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    Bausch & Lomb Recalls Lens Solution

    Company Pulls ReNu With MoistureLoc Contact Lens Solution Over Eye Fungus Risk
    WebMD Health News
    Reviewed by Louise Chang, MD

    May 15, 2006 -- Bausch & Lomb is recalling its ReNu with MoistureLoc contact lens solution worldwide.

    The recall comes in light of a spike in cases of a rare eye infection, Fusarium keratitis, in contact lens users. The recall doesn't include any other ReNu products or generic brands of the contact lens solution.

    The FDA and Bausch & Lomb have concluded that ReNu with MoistureLoc's formulation could, in certain situations, make Fusarium keratitis infection more likely.

    "There does appear to be an association between the formulation itself as well as certain use patterns in creating this higher-than-normal incidence of these particular infections," the FDA's Daniel Schultz, MD, told reporters in a teleconference.

    Schultz directs the FDA's Center for Devices and Radiological Health.

    Fusarium keratitis can threaten vision. It's caused by Fusarium, a type of fungus.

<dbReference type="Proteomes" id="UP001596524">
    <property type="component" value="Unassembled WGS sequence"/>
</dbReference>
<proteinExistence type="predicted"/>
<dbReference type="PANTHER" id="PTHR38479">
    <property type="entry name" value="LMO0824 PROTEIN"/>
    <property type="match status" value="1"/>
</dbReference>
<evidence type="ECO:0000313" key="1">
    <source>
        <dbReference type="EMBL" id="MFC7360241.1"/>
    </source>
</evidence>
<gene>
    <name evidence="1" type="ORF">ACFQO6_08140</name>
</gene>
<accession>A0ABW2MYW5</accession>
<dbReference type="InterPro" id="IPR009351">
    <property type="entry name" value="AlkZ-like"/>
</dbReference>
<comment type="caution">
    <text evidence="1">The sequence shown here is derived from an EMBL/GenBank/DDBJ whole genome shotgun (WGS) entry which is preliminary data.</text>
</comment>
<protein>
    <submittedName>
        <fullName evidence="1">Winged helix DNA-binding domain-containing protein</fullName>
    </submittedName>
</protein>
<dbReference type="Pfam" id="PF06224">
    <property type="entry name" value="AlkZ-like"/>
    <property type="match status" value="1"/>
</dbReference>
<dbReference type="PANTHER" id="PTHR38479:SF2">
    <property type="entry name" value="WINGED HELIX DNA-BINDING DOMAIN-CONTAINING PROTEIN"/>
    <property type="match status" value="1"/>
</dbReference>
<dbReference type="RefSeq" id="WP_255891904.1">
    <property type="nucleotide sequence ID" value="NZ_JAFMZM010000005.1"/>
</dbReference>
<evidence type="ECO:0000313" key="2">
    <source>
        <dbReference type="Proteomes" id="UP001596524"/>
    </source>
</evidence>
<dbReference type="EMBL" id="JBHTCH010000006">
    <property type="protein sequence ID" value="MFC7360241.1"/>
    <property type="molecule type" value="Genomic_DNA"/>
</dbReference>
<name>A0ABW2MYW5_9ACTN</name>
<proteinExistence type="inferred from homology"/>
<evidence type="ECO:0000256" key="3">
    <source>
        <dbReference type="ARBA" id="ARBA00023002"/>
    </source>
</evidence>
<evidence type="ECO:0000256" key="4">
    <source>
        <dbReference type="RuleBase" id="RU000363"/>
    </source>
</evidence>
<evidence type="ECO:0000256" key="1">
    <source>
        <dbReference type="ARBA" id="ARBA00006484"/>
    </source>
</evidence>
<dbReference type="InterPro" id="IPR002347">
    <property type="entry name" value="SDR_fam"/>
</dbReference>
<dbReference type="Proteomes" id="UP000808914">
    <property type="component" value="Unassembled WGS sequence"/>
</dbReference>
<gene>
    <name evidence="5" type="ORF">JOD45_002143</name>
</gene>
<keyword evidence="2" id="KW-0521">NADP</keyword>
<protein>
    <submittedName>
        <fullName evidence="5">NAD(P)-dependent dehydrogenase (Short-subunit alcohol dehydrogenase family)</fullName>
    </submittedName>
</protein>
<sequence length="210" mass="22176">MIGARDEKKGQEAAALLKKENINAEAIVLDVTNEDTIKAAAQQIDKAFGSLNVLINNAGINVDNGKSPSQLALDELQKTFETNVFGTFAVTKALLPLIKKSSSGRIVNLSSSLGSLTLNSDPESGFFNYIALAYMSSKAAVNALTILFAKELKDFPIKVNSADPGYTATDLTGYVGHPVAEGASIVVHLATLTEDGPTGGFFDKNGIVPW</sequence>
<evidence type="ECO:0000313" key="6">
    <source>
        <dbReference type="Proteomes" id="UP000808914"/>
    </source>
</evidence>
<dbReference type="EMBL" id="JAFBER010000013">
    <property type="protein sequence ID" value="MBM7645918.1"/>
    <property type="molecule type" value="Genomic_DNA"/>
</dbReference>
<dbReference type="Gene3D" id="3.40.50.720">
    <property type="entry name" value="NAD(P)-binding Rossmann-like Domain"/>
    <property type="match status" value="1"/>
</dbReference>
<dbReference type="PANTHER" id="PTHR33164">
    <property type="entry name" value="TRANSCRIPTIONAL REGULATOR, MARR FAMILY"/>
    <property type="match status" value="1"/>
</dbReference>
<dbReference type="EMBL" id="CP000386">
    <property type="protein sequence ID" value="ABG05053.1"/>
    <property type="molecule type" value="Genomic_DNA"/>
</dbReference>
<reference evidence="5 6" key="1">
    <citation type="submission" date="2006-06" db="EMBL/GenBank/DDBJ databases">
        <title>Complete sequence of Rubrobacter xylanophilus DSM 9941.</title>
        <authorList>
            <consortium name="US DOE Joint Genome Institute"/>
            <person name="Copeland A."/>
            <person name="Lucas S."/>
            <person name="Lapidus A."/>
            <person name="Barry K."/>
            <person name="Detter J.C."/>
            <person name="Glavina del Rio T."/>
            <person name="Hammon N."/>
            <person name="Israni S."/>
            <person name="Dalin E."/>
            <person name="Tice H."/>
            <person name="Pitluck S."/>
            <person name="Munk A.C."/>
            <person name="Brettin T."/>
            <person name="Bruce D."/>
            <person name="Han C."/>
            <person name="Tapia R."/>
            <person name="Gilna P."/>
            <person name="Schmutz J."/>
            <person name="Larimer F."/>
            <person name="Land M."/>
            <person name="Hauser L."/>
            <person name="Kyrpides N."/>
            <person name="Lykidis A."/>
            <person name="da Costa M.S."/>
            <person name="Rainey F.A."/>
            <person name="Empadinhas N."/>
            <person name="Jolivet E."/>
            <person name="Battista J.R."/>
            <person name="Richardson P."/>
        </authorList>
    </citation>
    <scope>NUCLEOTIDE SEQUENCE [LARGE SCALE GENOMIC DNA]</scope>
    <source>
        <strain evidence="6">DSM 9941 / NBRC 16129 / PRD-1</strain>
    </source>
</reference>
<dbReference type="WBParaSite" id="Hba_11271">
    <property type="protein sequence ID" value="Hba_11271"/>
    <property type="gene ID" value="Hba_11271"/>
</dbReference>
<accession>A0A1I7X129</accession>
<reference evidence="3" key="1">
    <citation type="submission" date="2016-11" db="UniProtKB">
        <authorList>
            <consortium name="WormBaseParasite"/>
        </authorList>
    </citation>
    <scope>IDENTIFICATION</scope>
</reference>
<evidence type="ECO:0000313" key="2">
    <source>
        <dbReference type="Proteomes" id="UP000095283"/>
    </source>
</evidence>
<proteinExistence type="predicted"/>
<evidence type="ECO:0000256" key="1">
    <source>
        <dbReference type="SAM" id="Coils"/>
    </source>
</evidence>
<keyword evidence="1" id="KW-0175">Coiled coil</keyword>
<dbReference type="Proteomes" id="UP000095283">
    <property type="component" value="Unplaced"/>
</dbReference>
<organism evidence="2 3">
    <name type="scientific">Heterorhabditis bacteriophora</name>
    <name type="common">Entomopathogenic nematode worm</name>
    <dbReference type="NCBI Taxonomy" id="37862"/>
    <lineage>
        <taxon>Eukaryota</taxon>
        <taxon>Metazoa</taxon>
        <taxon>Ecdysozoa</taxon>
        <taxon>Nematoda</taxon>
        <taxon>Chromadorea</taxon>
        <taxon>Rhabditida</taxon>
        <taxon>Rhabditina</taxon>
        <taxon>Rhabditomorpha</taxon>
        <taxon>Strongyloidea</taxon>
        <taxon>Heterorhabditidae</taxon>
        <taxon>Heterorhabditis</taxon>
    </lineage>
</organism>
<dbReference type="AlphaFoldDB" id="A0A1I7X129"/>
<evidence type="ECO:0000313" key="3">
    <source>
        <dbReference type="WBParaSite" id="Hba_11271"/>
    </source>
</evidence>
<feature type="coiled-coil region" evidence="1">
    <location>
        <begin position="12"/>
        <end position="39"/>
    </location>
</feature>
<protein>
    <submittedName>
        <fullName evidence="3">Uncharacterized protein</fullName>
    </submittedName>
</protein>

As of May 9, the CDC had received reports of 106 confirmed cases, 12 possible cases, and 80 cases still under investigation from 32 U.S. states and territories.

    Bausch & Lomb's Letter

    A letter to customers from Bausch & Lomb Chairman and CEO Ron Zarrella is posted on Bausch & Lomb's web site.

    The letter states that "after thousands of tests, there is no evidence of MoistureLoc contamination, tampering or counterfeiting. That leads us to conclude that there may be some aspect of the MoistureLoc formula, when combined with certain environmental factors, lens wear and care practices, and other factors, that might increase the risk of Fusarium infection in rare circumstances."

    Zarrella's letter calls removing the product from the market "the right thing to do" and notes that the product will not be reintroduced.

    Bausch & Lomb removed its ReNu with MoistureLoc products in the U.S. on April 13.

    Complex Scenario

    Schultz declined to describe the usage pattern that may up the risk of Fusarium keratitis infection. Zarrella's letter doesn't spell out those scenarios, either.

    "There are a large number of factors that need to come into play in order for this to happen. It's not like if you do one thing a certain way, that that's going to cause the problem," Schultz says.

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